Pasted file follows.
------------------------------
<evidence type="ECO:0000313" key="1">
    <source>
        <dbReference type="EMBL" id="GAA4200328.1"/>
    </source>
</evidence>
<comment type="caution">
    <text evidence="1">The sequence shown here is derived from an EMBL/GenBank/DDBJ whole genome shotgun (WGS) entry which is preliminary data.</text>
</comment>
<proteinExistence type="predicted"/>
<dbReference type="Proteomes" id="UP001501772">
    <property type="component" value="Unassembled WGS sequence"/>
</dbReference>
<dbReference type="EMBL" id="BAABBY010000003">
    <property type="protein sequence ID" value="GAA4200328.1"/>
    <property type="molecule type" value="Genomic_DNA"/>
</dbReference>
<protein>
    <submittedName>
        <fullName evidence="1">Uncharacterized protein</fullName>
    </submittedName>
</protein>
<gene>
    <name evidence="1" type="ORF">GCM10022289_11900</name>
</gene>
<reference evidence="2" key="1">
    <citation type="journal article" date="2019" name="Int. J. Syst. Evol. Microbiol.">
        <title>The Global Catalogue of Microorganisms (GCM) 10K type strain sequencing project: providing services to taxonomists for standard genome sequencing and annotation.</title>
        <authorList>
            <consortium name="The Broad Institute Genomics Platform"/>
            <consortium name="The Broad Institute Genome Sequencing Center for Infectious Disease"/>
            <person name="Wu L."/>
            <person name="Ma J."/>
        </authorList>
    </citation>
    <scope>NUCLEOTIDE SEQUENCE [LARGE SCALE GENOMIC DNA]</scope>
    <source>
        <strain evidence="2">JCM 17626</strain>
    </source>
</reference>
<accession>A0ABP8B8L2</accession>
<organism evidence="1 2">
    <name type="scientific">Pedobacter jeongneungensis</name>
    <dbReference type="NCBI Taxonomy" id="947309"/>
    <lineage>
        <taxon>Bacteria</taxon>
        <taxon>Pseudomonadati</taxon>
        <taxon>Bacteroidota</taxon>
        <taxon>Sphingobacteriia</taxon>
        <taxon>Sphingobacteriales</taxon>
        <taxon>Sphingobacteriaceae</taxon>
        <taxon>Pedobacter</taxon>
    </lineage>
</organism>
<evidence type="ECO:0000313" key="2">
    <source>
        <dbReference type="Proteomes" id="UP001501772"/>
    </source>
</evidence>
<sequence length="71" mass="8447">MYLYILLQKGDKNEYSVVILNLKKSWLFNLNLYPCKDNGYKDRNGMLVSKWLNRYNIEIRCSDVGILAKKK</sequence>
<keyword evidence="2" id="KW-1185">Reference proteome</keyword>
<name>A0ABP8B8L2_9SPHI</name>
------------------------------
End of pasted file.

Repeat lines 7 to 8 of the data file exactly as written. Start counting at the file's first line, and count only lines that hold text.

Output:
    <text evidence="1">The sequence shown here is derived from an EMBL/GenBank/DDBJ whole genome shotgun (WGS) entry which is preliminary data.</text>
</comment>